LONDON (Reuters) - Santander is the first British bank to start using the technology behind virtual currency Bitcoin for recording international payments, and may start rolling out the service to customers next year, the head of innovation at its UK arm said.Blockchain, or distributed ledger technology, creates a shared database in which participants can trace every transaction ever conducted. Its proponents say it has the potential to shake up how financial markets operate.Santander said about 6,000 staff in Britain would be eligible to begin using the technology internally in a pilot program that aims to make the transfer of money faster, more accurate and more transparent. The technology may eventually allow banks to settle the estimated annual $26 trillion of international transactions almost instantaneously. That compares with settlement times of days under the current systems used by banks. "The main customer benefits are certainty of timing, so you know when the payment is going to arrive and certainty of value," said Ed Metzger, head of innovation, technology and operations at Santander UK.Metzger said at the moment when customers transfer money overseas the charges between banks and delivery times are estimates, whereas with this technology when a customer hits send that will be the amount that reaches the recipient account.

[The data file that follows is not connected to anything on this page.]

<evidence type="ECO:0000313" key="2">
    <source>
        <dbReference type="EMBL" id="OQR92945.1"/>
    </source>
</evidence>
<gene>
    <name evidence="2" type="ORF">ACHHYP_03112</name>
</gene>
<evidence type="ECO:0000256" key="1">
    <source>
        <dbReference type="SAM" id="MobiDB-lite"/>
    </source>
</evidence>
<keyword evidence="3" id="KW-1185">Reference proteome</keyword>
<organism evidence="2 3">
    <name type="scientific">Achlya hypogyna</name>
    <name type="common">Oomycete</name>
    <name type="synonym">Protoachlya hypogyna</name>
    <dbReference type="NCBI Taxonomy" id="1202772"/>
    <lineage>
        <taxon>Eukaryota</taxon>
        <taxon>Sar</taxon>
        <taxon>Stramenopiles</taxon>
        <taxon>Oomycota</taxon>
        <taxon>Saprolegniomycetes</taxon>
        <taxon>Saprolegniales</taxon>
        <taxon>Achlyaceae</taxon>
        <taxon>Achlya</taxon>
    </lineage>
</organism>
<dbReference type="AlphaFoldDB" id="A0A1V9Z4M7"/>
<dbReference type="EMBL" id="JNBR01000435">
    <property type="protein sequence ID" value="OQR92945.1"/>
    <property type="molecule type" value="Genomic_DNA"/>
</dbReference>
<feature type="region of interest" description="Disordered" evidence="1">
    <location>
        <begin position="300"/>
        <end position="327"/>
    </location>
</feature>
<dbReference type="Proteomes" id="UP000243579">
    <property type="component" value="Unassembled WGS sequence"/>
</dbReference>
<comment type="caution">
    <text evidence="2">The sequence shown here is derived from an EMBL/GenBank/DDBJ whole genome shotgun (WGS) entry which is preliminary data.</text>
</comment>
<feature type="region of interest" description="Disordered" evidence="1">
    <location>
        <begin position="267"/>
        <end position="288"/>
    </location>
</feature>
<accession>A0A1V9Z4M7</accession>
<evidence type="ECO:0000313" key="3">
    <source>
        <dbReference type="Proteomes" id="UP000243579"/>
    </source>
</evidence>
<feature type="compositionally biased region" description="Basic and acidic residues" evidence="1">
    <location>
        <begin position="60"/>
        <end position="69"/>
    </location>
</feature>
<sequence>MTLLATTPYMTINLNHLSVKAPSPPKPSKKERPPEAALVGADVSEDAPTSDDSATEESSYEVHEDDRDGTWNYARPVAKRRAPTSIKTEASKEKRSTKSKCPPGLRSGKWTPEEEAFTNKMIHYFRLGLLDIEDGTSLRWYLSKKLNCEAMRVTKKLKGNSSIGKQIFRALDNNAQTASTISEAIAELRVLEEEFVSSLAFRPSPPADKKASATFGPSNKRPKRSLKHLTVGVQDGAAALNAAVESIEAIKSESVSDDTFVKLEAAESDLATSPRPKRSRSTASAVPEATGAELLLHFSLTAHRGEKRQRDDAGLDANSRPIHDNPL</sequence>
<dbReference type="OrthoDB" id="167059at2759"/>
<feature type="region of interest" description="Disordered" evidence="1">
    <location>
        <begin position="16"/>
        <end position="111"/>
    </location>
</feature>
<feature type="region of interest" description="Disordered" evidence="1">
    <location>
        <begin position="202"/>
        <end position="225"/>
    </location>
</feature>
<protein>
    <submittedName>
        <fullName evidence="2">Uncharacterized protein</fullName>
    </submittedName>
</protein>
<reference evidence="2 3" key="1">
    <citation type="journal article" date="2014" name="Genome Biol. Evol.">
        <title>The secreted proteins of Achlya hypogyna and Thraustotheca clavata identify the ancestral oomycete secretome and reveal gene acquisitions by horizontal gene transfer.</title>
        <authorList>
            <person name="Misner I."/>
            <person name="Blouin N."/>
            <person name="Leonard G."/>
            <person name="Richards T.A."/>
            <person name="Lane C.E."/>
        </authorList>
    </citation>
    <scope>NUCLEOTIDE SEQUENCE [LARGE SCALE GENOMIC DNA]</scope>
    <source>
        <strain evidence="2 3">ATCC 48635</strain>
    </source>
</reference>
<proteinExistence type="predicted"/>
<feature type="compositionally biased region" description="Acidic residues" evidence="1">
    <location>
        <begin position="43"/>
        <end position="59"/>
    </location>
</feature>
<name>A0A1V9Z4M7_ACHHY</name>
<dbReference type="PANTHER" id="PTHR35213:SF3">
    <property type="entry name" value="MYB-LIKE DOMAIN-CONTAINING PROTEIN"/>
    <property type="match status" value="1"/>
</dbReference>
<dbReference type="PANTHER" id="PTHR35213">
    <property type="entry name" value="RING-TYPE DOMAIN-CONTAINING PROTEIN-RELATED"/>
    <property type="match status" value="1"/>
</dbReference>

Blockchain is part of the growing financial technology sector being encouraged by Britain to keep the country's financial sector competitive with New York and Singapore.
Santander and other banks such as Citi, BNP Paribas and Goldman Sachs are investing in the sector to avoid being left behind by start-ups racing to apply blockchain in payments, and clearing and settlement of trades.
Santander's pilot, however, underscores how the speed that blockchain could offer is shackled by being slotted into slower, legacy payments systems.
Metzger said unless all the banks are using the same technology then the "last mile" of its pilot using blockchain will use slower, existing payments links.
In March, broker ICAP said it was the first to distribute data on trades to customers using blockchain.
Editing by Mark Potter